Tweaked for comfort

Nissan has taken an inside-out approach to refreshing the Primera range, focusing on the interior of its Ford Mondeo rival and leaving the exterior styling and most mechanicals untouched.The same three-engine range continues, which means 1.8- and 2.0-litre petrols, alongside the 2.2-litre dCi diesel driven here. The 136bhp oil-burner is the motor of choice for almost half of Primera buyers, and it’s easy to see why. Although it lacks the refinement of rivals such as the Honda Accord i-CDTi when pushed, its 232lb ft of torque provides plenty of urge.The sole mechanical tweaks are to the dampers and bushes, but this makes a minimal difference to the driving experience. Comfort is put a lengthy distance ahead of sportiness.A slightly notchy six-speed gearbox and steering that is as light as ever don’t make this a car for B-road satisfaction. Grip levels are reasonable, although you’d be hard pressed to tell from the feedback you get through the steering wheel, but there’s far too much body roll through corners. Sawing at the wheel in an effort to gauge what the front wheels are doing is the norm when pressing on.But that’s okay: the Primera is a fine long-distance car, and although there’s more road noise than in some rivals, engine noise drops at motorway speeds.To leave a car’s looks untouched during a revamp is unusual, but the Primera’s distinctive lines are less than two-and-a-half years old. Nissan says it would have been difficult to enhance the striking styling with fine-tuning, so decided to leave well alone. Instead, it’s the cabin that gets an overhaul, with Nissan responding to customer criticisms. The previously near-useless centre armrest has been jacked up to meet the driver’s elbow, a new centre console will hold a mobile phone, eight CDs and two drinks, and the CD changer is now dash- instead of boot-mounted, meaning the sat-nav box moves to under the passenger seat.The rear-view parking camera, a great novelty that is also pretty useful, has been upgraded to a colour screen on all models bar the entry-level S. Otherwise the funky central dash remains unchanged, with the mass of buttons much easier to get the hang of than you’d think. Ditto the centrally mounted instrument cluster: it doesn’t take long to get used to the big vacant expanse straight ahead where the speedo would normally be and instead to flick your eyes left to take in the dials.The seats offer good lower-back support, but little further up, so your shoulders hover well away from the backrest.Larger rear passengers are reasonably well catered for. The back bench is comfortable, but legroom is limited and the sloping line of the hatchback eats into headroom. The hatchback’s 460-litre boot capacity isn’t vast by class standards, hampered by an angled boot floor.The Primera is, in its latest form, more worthy than ever. It’s well-equipped for the cash, far from boring to look at in what is a generally conservative market segment, and willingly munches long distances without fuss. It still doesn’t offer much driver appeal, but the interior and spec changes are designed to attract the kind of buyer who cares more about comfort and quality than cornering speeds.Paul Barker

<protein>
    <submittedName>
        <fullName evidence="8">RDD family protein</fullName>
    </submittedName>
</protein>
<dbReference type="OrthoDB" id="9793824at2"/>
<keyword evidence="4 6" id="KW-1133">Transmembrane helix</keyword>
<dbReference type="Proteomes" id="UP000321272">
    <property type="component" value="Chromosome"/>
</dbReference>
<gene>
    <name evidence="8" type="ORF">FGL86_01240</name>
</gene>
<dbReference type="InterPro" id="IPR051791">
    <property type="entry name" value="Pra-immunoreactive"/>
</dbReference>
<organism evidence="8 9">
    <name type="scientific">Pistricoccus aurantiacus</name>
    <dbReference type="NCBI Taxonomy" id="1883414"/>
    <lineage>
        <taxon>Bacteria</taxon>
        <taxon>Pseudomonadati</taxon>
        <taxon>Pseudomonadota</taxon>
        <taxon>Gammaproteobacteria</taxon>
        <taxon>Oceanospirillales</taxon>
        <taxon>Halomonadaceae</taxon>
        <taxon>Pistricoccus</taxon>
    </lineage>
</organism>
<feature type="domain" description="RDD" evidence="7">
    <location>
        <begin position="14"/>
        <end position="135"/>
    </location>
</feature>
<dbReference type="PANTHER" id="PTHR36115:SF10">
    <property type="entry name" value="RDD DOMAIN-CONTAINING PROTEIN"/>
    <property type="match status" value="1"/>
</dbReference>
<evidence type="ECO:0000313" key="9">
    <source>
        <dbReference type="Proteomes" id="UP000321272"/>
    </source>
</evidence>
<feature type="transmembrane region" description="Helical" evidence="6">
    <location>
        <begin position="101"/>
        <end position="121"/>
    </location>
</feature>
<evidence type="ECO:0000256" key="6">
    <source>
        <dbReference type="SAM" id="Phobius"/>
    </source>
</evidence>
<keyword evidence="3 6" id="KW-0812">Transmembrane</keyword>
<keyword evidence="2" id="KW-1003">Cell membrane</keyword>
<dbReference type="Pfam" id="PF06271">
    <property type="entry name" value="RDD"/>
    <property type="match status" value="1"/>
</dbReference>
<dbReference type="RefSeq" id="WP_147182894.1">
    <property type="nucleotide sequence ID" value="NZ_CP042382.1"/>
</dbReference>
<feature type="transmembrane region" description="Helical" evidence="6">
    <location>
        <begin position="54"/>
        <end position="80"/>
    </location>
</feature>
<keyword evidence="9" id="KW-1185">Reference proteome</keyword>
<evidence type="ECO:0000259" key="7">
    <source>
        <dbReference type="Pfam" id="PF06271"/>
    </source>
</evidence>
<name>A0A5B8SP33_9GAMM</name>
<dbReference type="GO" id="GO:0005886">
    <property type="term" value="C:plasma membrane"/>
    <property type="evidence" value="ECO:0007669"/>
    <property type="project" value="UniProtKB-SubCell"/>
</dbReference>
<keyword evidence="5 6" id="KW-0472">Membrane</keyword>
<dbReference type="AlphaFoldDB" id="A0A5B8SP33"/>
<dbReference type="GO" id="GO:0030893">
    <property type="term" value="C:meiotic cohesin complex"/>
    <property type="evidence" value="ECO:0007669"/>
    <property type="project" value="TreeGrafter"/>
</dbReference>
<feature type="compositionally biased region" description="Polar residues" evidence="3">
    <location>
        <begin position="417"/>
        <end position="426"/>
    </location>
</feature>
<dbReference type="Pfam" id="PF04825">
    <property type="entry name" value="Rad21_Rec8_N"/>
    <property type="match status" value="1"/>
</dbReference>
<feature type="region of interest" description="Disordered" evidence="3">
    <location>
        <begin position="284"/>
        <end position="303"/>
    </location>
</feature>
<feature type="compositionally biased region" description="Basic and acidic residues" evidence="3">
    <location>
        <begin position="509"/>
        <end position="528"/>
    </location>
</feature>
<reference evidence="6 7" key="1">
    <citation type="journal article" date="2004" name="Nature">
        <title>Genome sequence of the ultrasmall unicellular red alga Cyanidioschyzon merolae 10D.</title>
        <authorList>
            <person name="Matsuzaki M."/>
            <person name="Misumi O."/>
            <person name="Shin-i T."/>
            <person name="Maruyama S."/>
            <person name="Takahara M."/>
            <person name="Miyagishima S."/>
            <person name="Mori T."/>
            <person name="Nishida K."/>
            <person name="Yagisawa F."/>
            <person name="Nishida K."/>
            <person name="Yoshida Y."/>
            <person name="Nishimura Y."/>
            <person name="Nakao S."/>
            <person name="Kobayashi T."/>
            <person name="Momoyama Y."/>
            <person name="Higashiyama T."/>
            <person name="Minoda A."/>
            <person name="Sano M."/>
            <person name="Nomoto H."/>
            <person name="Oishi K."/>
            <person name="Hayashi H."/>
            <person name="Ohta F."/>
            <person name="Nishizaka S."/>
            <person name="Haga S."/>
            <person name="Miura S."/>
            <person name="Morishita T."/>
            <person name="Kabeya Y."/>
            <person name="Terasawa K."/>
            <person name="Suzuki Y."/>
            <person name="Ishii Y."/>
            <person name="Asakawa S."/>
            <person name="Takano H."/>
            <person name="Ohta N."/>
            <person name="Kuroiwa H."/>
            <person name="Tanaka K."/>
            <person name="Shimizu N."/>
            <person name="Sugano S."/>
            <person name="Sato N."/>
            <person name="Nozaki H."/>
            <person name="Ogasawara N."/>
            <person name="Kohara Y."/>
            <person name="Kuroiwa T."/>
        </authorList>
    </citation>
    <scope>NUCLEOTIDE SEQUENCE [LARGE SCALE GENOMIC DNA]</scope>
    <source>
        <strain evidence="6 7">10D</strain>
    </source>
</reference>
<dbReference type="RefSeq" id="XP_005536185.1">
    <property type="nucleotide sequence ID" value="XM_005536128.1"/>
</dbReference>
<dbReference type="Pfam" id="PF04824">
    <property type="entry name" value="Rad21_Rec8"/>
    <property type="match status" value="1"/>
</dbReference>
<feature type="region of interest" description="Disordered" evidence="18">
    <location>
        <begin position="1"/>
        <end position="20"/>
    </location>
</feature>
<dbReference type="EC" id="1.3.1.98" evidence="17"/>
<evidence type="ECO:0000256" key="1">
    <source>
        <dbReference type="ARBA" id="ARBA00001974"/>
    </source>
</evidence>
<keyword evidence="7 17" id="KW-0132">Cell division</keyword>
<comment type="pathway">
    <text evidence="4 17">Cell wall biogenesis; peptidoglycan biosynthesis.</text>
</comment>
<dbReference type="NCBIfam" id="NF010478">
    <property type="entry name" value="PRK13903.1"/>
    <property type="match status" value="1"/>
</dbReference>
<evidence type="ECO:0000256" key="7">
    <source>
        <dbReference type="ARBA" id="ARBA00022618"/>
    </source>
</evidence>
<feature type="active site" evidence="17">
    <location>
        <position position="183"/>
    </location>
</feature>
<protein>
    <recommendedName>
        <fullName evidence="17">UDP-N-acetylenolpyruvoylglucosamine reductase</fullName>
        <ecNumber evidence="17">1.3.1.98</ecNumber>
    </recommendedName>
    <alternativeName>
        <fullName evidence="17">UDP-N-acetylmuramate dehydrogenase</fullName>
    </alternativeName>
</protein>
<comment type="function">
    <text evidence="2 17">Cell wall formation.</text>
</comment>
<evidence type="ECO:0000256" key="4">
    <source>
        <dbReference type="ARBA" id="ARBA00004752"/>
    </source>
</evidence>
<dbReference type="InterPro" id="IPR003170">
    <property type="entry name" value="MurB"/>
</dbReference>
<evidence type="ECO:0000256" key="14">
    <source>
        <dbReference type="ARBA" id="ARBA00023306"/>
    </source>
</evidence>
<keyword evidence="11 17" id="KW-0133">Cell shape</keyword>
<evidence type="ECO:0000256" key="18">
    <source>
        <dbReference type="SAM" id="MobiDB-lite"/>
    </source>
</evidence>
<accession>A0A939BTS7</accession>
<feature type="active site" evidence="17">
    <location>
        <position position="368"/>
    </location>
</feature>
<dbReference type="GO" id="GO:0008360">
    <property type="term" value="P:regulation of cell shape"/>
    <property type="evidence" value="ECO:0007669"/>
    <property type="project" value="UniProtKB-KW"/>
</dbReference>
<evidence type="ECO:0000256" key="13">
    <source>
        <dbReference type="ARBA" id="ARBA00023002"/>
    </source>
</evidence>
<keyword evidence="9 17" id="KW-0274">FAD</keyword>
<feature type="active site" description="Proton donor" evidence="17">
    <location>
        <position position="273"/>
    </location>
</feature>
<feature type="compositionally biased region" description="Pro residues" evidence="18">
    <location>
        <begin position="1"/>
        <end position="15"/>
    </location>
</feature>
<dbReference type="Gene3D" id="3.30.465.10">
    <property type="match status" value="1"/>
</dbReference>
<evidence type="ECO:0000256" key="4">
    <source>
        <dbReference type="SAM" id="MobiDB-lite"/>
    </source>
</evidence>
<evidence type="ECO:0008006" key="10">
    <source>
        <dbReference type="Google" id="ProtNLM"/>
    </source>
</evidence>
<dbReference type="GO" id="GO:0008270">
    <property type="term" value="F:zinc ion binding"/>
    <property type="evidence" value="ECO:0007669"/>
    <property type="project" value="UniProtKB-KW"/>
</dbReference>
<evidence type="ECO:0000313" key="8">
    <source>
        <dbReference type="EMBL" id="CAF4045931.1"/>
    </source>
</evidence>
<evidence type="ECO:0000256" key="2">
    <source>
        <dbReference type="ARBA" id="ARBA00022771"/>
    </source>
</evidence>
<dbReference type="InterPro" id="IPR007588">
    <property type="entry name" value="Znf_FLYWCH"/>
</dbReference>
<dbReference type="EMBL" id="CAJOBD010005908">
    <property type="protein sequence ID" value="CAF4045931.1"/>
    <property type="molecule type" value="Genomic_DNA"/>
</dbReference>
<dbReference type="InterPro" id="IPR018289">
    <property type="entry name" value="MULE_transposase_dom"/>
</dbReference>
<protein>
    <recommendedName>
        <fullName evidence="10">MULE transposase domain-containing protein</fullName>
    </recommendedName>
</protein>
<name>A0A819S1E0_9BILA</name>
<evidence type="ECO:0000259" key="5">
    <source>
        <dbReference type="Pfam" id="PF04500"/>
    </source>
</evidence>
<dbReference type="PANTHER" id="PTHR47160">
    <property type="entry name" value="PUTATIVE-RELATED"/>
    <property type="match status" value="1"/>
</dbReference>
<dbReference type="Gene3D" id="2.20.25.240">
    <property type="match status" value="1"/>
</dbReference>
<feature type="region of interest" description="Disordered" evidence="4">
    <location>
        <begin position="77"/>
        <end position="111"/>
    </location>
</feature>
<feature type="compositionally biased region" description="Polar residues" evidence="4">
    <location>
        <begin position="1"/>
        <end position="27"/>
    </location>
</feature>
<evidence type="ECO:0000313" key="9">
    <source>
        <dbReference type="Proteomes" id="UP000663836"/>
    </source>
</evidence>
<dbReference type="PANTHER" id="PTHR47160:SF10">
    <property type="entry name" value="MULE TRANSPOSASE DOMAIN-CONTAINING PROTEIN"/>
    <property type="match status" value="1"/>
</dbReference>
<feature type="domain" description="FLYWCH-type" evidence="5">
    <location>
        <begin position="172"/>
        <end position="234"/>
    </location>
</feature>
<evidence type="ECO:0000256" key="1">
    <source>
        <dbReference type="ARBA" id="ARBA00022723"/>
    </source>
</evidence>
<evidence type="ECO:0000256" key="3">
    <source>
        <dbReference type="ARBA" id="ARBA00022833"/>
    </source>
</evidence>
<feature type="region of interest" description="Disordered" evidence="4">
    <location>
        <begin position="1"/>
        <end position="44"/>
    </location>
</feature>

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The Apprentice 13 March 2012

Re: Tweaked for comfort

I had a battered old one as a hire car in Corfu last year and grew a tiny bit fond of it over 2 weeks. It was comfortable, reasonably refined and roomy, with an auto box it was very relaxing to spend time in on foreign roads.

Totally agree about the Tacuma though, I (quite seriously!) could make a better working gearbox using Meccano!

rodenal 13 March 2012

Re: Tweaked for comfort

These come close to being the worst car I've ever driven, up there with the Daewoo Tacuma, Though in truth the Daewoo is pretty much untouchable as an overall rotten experience - the MG6 was a high performance, classy riding machine of desire in comparison.